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PRA Requests for Lists of Individuals “for Commercial Purposes”


October 2, 2013 by Paul Sullivan
Category: Public Records Act

A number of jurisdictions across the state recently received a public records request from an “online information service” that was seeking documents detailing all purchases the jurisdictions had made from 2008 to present. The information requested included the name, address, contact person, and email of vendors.  Part of the Public Records Act (PRA), RCW 42.56.070(9), prohibits a public agency from selling or providing access to "lists of individuals" that have been “requested for commercial purposes.”  Since one could assume that the records sought here would be used for a commercial purpose, should the records requested be released?  When may an agency deny a PRA request when it is "for commercial purposes"?

There are three elements that must be considered here: 1) is the request for a “list of individuals”? 2) if so, is it being requested for commercial purposes? and 3) is the release of the records nevertheless “specifically authorized or directed by law”?

What is a “list of individuals”?  The answer, it would seem, should be easy, but that may not always be the case.  To be a "list of individuals," the list would have to be of “natural persons ‑ as opposed to business entities, committees, or groups.” Or, so concluded the state Attorney General in AGO 1975 No. 15.

Obviously, if a jurisdiction maintains a list of residents who will receive its newsletter, that would be a “list of individuals.” Though what if a list is maintained for a different purpose but it includes names of individuals and their addresses?  For example, a county assessor is required by RCW 84.14.160 to keep “a complete list of all lands or lots subject to taxation, showing the names and owners."  The Attorney General concluded in AGO 1980 No. 1 that “the mere fact that this listing of such property also includes an identification of its owner (or owners) does not change its basic character,” and thus the listing did not constitute “a list of individuals.”  On the other hand, the assessor is required to make “an alphabetical list of the names of all persons in the county liable to assessment of personal property.”  RCW 84.40.040.  The Attorney General, also in AGO 1980 No. 1, determined that this list “constitutes a 'list of individuals' . . . to the extent that those listed are natural persons rather than corporations or the like.”

Note also that a public agency is not prohibited from providing copies of or access to records that may include names and addresses of individuals, not set out in a list, even though the requesting party then uses those records to develop its own “list of individuals” for commercial purposes.  AGLO 1973 No. 113.

Is the list of individuals requested for a “commercial purpose”?  The Attorney General in AGO 1975 No. 15 concluded that the phrase “commercial purposes” encompasses “any ‘profit expecting’ business activity.”  While a commercial purpose may include the use of the list to directly contact individuals, such as for the purpose of sending out advertisements, it also covers use for other commercial purposes.  AGO 1998 N0. 2.  If the request is made to assist a political campaign or a nonprofit charity, however,  the prohibition would not apply, because the purpose is not commercial.  (But note that, even if the use is not commercial and its release is thus not prohibited, the list may nevertheless be exempt from disclosure, such as a list of the names and addresses of utility customers.  See RCW 42.56.330(2). If a record is exempt from disclosure, a public agency may nevertheless disclose that record.)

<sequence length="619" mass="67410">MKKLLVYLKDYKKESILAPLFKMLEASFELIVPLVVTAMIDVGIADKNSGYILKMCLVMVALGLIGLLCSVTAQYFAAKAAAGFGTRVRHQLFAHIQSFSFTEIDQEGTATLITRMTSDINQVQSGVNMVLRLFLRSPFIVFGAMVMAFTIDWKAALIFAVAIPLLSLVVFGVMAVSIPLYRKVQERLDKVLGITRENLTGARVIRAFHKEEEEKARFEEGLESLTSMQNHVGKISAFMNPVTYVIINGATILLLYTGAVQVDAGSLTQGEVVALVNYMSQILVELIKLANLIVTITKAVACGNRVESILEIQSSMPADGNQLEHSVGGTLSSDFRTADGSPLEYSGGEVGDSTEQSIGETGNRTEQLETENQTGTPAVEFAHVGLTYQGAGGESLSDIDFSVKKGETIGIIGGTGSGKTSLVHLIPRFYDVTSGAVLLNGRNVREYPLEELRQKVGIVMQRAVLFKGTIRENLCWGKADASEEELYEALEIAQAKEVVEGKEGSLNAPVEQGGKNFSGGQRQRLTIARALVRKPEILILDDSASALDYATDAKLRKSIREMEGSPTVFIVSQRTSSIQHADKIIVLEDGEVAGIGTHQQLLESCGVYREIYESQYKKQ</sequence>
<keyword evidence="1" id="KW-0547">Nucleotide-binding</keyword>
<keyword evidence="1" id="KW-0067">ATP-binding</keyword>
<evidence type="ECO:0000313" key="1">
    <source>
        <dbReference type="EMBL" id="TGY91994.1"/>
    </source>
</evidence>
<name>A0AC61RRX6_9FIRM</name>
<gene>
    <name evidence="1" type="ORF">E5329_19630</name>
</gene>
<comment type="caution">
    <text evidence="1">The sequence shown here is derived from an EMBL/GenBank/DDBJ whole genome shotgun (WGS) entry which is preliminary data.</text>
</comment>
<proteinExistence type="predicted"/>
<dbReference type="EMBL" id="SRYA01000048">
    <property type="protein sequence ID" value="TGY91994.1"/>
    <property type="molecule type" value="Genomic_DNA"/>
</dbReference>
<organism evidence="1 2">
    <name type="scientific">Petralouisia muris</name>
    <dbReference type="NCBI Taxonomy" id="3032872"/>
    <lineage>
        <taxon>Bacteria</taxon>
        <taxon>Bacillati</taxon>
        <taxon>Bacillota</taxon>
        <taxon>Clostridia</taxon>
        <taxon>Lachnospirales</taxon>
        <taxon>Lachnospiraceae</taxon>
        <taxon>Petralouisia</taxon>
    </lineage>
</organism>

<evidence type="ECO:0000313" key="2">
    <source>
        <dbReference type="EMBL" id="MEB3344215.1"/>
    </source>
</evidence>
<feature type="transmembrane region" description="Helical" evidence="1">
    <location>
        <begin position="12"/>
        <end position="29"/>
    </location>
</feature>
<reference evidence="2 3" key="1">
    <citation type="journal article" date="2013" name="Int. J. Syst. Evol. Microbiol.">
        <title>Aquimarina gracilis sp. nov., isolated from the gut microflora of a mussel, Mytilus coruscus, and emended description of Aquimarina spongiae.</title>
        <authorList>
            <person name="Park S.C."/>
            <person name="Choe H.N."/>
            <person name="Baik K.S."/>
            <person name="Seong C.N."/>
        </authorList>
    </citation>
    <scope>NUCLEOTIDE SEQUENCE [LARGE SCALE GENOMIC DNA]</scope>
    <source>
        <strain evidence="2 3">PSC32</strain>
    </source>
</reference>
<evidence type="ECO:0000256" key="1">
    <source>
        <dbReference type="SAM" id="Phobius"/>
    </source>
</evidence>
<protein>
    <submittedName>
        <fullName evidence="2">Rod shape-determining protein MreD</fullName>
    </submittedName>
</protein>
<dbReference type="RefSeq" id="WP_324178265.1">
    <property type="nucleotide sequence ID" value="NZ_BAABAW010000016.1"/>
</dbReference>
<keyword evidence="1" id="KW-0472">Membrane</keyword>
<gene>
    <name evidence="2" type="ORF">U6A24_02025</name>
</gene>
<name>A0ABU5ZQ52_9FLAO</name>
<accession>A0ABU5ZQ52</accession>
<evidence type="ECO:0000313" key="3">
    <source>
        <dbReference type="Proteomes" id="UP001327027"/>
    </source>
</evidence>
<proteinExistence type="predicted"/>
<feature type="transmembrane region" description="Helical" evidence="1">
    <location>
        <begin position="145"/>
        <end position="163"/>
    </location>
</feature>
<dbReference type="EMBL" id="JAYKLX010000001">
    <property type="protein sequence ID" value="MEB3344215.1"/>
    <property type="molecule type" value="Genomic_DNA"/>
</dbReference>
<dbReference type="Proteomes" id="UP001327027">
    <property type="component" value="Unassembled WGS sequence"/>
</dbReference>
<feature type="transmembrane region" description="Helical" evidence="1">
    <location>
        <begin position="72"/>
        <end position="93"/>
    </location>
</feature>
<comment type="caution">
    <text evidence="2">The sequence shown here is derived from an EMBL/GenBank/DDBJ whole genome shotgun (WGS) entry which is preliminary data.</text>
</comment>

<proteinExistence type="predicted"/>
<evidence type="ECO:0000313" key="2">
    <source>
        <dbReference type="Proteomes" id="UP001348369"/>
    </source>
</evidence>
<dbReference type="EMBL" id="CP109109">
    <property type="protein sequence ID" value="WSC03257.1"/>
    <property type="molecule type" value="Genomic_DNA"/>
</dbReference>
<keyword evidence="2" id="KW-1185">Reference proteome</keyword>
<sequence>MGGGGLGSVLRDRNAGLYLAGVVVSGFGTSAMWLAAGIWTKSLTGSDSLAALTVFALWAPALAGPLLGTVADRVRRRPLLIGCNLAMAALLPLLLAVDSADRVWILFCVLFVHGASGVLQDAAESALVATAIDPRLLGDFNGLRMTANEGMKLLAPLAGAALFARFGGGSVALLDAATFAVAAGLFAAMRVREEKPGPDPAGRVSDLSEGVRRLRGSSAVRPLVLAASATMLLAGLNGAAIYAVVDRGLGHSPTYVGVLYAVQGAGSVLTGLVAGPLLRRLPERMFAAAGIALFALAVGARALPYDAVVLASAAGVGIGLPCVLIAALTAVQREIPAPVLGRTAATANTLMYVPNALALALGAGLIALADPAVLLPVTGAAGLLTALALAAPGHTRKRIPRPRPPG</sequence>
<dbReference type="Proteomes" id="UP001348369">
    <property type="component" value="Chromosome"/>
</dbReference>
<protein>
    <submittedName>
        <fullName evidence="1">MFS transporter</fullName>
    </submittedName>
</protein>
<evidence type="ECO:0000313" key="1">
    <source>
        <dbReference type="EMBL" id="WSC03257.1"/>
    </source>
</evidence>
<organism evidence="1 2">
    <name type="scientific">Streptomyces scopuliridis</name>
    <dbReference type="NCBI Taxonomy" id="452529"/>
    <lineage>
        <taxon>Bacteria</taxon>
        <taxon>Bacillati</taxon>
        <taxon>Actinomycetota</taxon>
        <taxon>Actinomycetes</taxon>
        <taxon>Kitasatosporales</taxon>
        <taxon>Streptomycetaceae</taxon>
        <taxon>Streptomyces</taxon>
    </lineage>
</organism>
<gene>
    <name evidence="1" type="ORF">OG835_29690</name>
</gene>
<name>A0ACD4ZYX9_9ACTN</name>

Is the release of the list specifically authorized or directed by law?  There are not many instances when a list of individuals must be made available to the public, but there are some.  For example, RCW 82.40.020 requires a county assessor’s real property tax rolls to be available for public inspection, and RCW 46.12.630(1) authorizes the Department of Licensing to disclose lists of registered owners of vehicles so that notice may be given of safety-related defects.

What should a jurisdiction do, if it is requested to provide a list of individuals? A jurisdiction should require the requesting party to sign a declaration that he or she will not use the list of individuals for a commercial purpose. See WAC 44-14-06002(6) and AGO 1988 No. 12 (an agency may condition access to a public record containing a list of individuals on the requester's promise that the record will not be used for a commercial purpose).

As to the matter that served as the basis for this blog, the recent request for vendor information would, in my opinion, need to be honored. While the use might be for a commercial purpose, since the records requested are not “lists of individuals,” the prohibition against disclosure does not apply.

For additional information on public records requests, see the MRSC publication, Public Records Act for Washington Cities, Counties and Special Purpose Districts.

About Paul Sullivan

Paul has worked with local governments since 1974 and has authored MRSC publications on local elections, ordinances, and general local government operations. He also provides training on the Open Public Meetings Act.

VIEW ALL POSTS BY Paul Sullivan

Comments

"Paul, Thanks. This article helps. Perhaps it could be the basis of a slight change in the PRA where commercial requests would be honored, but the requester would have to pay the actual cost to taxpayers of retrieving and reproducing the information and the information would all carry a copyright into the public domain. Otherwise, it is clearly a gift of public funds for private purposes in violation or Article VIII section 7 of the State of Washington Constitution."

Craig Ritchie on Oct 3, 2013 3:46 PM

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